Now Hear This

Listen up, Sacramento. Whether you’re a beer lover or a political junkie, here are four locally produced, locally focused podcasts worth iTuning into.

Barley & Me

Hosted by midtown-based comedian Ben Rice, this podcast is a beer geek’s frothy dream. If you’ve ever wanted to be a barfly on the wall listening to brewers talk shop, then crack open a tall one and have a listen. Maybe it’s the beer talking, but the conversations here really are candid (e.g. college memories involving profligate consumption). If you’re not sure where to start, you can’t go wrong with episode 45, in which John Gillooly of Drake’s Brewing Company which will be opening an outpost at the Barn in West Sacramento in the coming months, holds forth entertainingly on the history of malt liquor and how he makes an effort to get a cease-and-desist letter at least once a year from CBS, which owns the Star Trek TV franchise, by naming his weekly one-off brews things like “Steam Me Up, Scotty!” and “Pavlov Chekov.” Or try episode 15, in which Ruhstaller owner J.E. Paino tells the origin story of the historic brewery and reveals that Sacramento once was the beer capital of the West—and may be again, to judge from this podcast.

Finding Sacramento

Both newcomers and natives will no doubt learn a thing or two about the capital city from Nathan Miller’s breezy discussions at the kitchen table in his Tahoe Park home with local chefs, actors, artisans and other “people making Sacramento great.” Miller moved here in 2015 from Asheville, North Carolina (where, yes, he hosted the Finding Asheville podcast), for a job teaching communications studies at Cosumnes River College, and his curiosity about his new hometown is a boon for the rest of us. Give a listen to Miller’s sit-down with N’Gina and Ian Kavookjian, owners of South restaurant, who dish about going head-to-head with diners over whose grandmother’s gumbo rules, and the lessons learned from their first failed eatery’s “year of hell.” Or hear Burly Beverages founder Gabriel Aiello regale Miller with stories about the many experimental brews that exploded in his closet before he got the formula for his now popular shrubs and beverage syrups just right.

Serious Talk. Seriously.

About that name: Johnny Flores had originally planned to call his weekly podcast Shooting the Sh-t. He eventually thought better of it, but had already registered Thus, in 2014, Serious Talk. Seriously—whose tagline is “Made with LOVE in Sacramento”—was born. “It’s serious talk, but it’s not. It’s lighthearted and comical and bounces around a lot—it’s more a conversation than an interview,” says the host, who tapes most episodes in his Colonial Heights house. Flores’ special talent is getting people to open up, and his chat with City Councilwoman Angelique Ashby, which took place during her bid for mayor, delves into what it’s like to fend off trolls (“I’ve heard everything from ‘You shouldn’t wear hoop earrings’ to ‘Mayors don’t wear red pants,’ ” she says) and her past life as a single parent on food stamps. On the lighter side, on the season four finale you can hear B Street Theatre co-founder Buck Busfield warn, tongue firmly planted in cheek, how exposure to bad plays can scar children for life. (Programming note: Season five doesn’t start until June 5, but until then, there are 150 episodes made for binge-listening.)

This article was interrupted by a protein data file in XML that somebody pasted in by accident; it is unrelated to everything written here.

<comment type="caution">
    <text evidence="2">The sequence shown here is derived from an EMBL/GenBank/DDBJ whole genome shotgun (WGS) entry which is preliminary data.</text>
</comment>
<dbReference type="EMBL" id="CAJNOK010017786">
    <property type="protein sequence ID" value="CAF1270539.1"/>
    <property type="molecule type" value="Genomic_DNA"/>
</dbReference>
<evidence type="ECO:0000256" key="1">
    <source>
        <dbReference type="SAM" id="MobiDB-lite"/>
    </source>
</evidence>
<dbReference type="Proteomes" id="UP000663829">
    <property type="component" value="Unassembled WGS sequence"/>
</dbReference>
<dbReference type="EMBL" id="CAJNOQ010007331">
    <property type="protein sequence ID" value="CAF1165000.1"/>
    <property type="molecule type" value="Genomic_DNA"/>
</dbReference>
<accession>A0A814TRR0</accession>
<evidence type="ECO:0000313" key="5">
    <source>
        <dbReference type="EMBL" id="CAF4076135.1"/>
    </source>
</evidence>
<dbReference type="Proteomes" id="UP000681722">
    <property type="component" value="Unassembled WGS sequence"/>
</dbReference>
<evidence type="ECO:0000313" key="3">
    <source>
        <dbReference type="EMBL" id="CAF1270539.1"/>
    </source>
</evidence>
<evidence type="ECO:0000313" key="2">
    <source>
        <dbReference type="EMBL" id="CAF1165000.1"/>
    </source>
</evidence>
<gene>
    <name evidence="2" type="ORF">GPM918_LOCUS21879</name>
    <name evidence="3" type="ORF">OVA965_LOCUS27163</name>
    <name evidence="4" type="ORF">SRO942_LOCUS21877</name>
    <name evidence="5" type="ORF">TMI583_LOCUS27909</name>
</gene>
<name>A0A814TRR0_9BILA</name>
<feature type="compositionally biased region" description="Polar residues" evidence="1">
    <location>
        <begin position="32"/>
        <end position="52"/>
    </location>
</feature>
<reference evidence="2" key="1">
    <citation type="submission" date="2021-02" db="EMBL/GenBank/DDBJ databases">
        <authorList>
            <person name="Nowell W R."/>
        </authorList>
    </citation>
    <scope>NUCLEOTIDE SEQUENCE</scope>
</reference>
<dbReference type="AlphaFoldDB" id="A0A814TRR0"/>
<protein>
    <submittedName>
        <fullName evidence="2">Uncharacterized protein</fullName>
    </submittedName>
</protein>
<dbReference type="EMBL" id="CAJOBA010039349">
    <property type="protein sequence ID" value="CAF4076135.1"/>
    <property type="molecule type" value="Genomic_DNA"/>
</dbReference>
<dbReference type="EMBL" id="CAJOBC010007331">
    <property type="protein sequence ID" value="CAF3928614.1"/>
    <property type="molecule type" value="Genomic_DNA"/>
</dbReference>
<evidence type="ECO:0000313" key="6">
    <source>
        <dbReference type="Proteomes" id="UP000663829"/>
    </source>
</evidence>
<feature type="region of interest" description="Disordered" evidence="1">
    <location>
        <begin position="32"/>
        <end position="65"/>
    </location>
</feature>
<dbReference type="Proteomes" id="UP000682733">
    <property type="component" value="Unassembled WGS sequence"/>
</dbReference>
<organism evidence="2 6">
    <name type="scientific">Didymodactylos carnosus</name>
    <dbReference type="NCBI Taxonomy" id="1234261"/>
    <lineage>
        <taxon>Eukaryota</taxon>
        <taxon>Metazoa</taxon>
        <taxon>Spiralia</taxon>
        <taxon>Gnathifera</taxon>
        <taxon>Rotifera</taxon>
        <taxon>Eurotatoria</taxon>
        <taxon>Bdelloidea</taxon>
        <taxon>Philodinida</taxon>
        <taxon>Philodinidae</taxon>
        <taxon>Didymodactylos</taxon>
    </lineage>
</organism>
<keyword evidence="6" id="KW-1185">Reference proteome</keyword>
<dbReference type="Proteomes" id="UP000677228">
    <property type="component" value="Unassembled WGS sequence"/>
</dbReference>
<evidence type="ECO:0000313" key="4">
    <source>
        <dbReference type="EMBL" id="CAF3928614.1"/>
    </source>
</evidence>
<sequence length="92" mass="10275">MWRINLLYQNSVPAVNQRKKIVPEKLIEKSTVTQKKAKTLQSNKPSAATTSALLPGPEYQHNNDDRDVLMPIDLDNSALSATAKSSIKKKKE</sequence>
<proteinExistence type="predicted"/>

This one-year-old podcast is an outgrowth of Jeff Bennett’s website, which the freelance web developer launched when he moved to Sacramento from Hawaii two years ago (he grew up in Reno). In 2016, Bennett received a grant from the city to interview local entrepreneurs for the historical record, and almost on a whim he decided to “throw them up on iTunes” as a podcast. Guests have included twin brothers and Sacramento State alumni Dominic and Donte Morris, whose HoopMaps app for locating pickup basketball games made ESPN this past March, and Jordan Darling, whose Free Form Factory relocated to Rancho Cordova from New York a year and a half ago to make eco-friendly (and quiet!) electric jet skis. The episodes, recorded in a variety of locations, from offices to coffee shops—“I like to go out and meet the innovators in the wild,” Bennett says—are short (most clock in at around 20 minutes), sweet and inspiring. If you didn’t think of business as a spectator sport before, you will now.

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